US group Movements ends world tour with intimate concert in Manila


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American group Movements performs at 123 Block. Author’s photo

MANILA – Movements, one of the hottest American bands in the world right now, put on an intimate show last Sunday at 123 Block in Mandaluyong City.

The four-man group from Rancho San Margarita, an hour and a half outside Los Angeles, were brought to Manila by independent promotion group Sleeping Boy Collective and their local show was the last of their two months. European, Australian and Southeast Asian tour that saw them perform in 15 countries.

Movements’ extended play album, “Outgrown Things,” released in 2016, and their debut album, “Feel Something,” released in 2017, became bestsellers, making it to the music charts. Their videos, especially for the single “Daylily,” are hailed for their gripping nature and willingness to deal with issues such as depression and Alzheimer’s disease. In two years, they’ve been included in the main stage of the Vans Warped Tour and have been invited everywhere.

As the opening acts captivated the sold-out 300 spectators, singer Patrick Miranda, drummer Spencer York, bassist Austin Cressey and guitarist Ira George each passed the time in their own way. George had his headphones on and was checking messages online. York and Cressey were playing video games on a laptop, while Miranda agreed to do an interview.

I speculated to Miranda that the band as well as “Feel Something” – in my opinion – reminds me of the San Francisco band Third Eye Blind and their self-titled debut album. 3EB, as they are abbreviated, was signed by a record company just a few gigs. Their first album came out in 1997 and had all kinds of hit songs that sang about depression, suicide, drug addiction, etc.

“It’s a compliment I would happily accept,” said Miranda, who now wears a crew-neck cut after cutting her long mane. “I’m a fan of Third Eye Blind and the music they make fantastic.”

“The tour went very well and we are delighted to be in Manila,” Miranda summed up. “We hope the show will be a memorable way to cap off the tour.”

The tour was a revelation for Miranda and her band mates. More than sold-out concerts, the band understood the power of their songs and experienced new cultures.

“None of us expected to be able to do what we did in a short period of time,” said Miranda. “We had a good feeling, but we didn’t expect this success. Last year we toured with Good Charlotte. And now we’re on tour with bands like Simple Plan and all these amazing artists. Being able to be accepted as a peer is a great feeling.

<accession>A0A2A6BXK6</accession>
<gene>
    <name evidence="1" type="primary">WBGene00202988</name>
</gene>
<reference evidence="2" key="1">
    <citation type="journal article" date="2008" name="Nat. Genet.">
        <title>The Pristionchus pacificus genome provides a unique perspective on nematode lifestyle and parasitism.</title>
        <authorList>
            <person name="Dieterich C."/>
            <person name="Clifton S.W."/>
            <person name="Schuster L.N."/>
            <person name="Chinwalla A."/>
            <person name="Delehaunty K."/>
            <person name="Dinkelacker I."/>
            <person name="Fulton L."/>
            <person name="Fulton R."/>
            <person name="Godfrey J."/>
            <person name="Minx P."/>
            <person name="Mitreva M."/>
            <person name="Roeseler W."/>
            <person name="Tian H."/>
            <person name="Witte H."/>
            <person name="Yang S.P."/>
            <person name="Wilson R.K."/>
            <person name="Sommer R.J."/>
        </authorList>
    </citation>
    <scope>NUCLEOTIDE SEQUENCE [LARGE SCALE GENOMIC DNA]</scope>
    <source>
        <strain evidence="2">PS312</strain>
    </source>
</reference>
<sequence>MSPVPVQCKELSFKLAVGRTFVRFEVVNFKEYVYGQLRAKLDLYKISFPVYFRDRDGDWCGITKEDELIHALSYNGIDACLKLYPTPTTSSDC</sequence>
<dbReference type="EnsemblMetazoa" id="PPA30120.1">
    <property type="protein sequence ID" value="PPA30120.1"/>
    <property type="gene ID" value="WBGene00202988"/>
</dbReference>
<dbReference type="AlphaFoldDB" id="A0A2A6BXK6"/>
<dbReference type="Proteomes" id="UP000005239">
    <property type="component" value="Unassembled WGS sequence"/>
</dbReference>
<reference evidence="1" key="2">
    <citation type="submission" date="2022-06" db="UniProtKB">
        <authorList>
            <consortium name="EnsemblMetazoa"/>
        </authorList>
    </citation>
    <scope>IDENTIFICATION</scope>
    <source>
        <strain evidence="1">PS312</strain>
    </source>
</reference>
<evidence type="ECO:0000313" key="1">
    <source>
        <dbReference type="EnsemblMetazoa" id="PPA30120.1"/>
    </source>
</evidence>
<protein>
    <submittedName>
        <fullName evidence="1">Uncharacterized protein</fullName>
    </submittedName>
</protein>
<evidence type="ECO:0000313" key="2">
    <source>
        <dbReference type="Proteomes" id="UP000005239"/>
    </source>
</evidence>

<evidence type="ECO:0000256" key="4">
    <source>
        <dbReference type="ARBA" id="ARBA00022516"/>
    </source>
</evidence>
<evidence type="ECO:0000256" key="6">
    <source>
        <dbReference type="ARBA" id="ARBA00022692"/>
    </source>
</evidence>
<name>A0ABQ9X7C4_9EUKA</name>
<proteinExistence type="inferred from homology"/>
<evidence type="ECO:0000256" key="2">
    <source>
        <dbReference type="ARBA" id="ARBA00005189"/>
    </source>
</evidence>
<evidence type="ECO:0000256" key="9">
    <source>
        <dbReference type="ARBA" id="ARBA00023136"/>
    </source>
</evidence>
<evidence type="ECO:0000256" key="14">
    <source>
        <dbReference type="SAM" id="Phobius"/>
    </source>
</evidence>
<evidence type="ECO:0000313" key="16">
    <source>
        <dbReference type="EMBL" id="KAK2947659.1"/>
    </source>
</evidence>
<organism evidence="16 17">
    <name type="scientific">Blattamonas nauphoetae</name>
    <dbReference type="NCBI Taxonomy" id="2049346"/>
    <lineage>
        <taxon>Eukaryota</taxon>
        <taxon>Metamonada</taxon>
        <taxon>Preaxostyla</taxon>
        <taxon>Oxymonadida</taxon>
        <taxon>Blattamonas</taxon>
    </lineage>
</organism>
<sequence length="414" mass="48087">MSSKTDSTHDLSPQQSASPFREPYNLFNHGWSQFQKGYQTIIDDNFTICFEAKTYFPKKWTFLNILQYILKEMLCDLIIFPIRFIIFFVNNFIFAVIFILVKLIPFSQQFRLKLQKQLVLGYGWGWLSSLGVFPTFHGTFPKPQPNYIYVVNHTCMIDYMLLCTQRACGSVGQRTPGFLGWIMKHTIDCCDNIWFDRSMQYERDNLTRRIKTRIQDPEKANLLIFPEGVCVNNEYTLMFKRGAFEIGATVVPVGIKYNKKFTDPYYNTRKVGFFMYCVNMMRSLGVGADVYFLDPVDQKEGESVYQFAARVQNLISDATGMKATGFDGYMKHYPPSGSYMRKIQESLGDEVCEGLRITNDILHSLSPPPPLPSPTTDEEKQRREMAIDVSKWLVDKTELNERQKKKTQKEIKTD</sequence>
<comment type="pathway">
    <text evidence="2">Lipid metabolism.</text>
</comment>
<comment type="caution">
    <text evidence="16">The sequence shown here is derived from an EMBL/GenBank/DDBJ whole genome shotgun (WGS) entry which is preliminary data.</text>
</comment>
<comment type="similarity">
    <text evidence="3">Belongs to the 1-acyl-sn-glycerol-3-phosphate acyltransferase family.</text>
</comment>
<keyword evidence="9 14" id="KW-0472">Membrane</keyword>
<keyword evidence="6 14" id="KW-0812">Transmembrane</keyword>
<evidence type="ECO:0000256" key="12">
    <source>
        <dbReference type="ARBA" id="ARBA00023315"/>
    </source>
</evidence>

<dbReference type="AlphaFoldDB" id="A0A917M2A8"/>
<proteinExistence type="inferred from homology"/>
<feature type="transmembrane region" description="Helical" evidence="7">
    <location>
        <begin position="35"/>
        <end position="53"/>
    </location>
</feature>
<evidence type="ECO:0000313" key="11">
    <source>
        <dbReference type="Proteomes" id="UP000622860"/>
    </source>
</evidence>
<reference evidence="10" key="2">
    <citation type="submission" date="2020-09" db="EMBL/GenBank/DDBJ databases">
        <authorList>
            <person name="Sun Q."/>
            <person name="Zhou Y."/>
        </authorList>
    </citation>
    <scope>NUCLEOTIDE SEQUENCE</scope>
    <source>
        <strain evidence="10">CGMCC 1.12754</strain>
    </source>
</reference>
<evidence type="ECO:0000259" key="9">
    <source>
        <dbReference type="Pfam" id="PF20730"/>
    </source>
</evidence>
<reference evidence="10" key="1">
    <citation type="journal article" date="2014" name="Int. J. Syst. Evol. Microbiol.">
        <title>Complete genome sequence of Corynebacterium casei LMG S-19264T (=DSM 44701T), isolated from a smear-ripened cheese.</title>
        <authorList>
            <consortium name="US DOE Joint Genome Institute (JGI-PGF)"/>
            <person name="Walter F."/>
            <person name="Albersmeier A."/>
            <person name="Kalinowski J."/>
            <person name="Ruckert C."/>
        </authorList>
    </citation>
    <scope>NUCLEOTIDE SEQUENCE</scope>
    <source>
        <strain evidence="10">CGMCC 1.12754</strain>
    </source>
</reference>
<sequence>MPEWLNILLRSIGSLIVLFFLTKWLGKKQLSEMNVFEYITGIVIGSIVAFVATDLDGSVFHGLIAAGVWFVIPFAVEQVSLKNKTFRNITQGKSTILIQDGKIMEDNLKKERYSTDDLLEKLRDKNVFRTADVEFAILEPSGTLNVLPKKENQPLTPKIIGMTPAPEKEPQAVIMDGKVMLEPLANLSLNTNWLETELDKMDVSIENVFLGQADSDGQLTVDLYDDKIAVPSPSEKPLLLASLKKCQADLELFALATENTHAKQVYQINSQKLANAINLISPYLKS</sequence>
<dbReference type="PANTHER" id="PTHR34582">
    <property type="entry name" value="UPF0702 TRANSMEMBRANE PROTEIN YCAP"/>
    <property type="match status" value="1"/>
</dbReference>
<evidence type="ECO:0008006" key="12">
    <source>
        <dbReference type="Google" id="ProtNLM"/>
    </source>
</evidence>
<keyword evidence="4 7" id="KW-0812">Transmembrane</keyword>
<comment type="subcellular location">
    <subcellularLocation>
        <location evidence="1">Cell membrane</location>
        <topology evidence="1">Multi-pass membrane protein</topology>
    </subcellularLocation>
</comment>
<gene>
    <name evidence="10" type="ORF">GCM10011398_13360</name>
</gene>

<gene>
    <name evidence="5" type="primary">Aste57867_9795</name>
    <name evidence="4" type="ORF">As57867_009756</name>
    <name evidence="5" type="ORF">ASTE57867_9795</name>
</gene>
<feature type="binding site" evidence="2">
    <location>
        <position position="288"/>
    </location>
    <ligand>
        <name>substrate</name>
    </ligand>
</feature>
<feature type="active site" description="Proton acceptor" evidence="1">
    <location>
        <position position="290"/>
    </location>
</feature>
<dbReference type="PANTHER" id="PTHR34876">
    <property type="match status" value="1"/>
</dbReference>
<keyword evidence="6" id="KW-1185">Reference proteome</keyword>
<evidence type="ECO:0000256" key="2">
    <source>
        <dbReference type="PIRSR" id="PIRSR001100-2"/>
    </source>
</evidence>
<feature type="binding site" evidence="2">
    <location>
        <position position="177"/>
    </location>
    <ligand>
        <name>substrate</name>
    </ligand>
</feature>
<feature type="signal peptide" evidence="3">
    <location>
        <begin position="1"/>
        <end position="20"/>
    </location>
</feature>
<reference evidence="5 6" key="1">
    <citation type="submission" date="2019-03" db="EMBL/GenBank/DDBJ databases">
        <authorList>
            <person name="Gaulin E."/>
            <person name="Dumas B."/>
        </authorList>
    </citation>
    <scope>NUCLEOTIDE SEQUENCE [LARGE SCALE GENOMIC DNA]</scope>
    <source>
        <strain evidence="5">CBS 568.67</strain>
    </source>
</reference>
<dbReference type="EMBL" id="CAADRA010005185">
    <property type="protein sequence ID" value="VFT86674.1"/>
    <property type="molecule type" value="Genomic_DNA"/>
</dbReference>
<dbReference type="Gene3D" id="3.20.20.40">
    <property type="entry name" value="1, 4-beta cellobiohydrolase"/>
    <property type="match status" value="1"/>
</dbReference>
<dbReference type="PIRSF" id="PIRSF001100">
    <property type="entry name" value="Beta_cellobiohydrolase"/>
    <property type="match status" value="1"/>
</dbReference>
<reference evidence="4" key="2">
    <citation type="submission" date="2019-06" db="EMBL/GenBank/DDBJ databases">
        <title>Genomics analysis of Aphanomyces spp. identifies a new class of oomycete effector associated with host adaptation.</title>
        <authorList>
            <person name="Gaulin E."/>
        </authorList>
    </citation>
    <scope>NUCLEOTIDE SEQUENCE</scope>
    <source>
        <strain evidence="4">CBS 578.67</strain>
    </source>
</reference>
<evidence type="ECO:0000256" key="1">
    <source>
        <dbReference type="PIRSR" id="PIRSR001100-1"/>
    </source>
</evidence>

“The tours of the past two years have been a lesson in humility and openness. We see that our music has an impact on people all over the world. That’s all we ever wanted to do – play our music for those who appreciate it. “

The story of Movements is how they signed a recording deal after giving a live show. It’s a story Miranda told us. “We played our first show after creating some hype about our band and our songs. Before playing our first gig, we pushed our band really hard on social media. We opened for this group, Have Mercy, and all of our friends came. Add to that some 60 random people who only knew us through our music online showed up and now there were around 150 kids singing and jumping up and down. It turned out that there were a few scouts in the audience and they were like, “Let’s keep an eye on this group. And the rest is history since we signed with Fearless Records.

The album hit the Billboard charts, the barometer of popular music in the United States. “Feel Something” also received positive reviews and was named as one of the best releases of 2017.

“I get a lot of people who come to me and say, ‘The music you make has saved my life,’” Miranda said when asked for the answer to the very personal songs.

“I don’t take this lightly. I really feel every time I hear that. A lot of people have told me that they could have killed themselves at some point, but the music we make tells them that there are others who are going through the same thing and that there is hope. It is overwhelming. It is a heavy weight to carry but it is also an amazing and beautiful thing. It’s all I ever wanted to do.

“Half of ‘Feel Something’ was written about people I met through this band, whether it was my girlfriend when we were making the album. If I hadn’t toured or with this band, I wouldn’t have met these people. All of these songs are personal.

In “Feel Something,” Miranda repeatedly uses color or mentions it in songs. For “Daylily”, it is about having “summers of pink clouds”. There are other songs such as “Colorblind”, “Deep Red” and “The Gray”.

The singer is happy that we caught this “pattern”.

“It’s a way of describing how I feel about the world – to paint them in different hues to convey emotions. As we end the tour, I can say that my world is colored with a mixture of yellow and orange. It’s because I feel overwhelmed. The culture here is Southeast Asia is different from home. The shows, the city life and the atmosphere are different. We come from a quiet suburb off the beaten track. It’s an hour and a half from Los Angeles. Seeing all these cultures is overwhelming, but we are happy to be here. It got a little overwhelming. I need to disconnect because of the sensory overload. But again, I wouldn’t trade this for nothing.

The folks at 123 Block also didn’t sing, jump, clap, and body surf throughout the group’s 45 minutes.

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About Joan J. Hernandez

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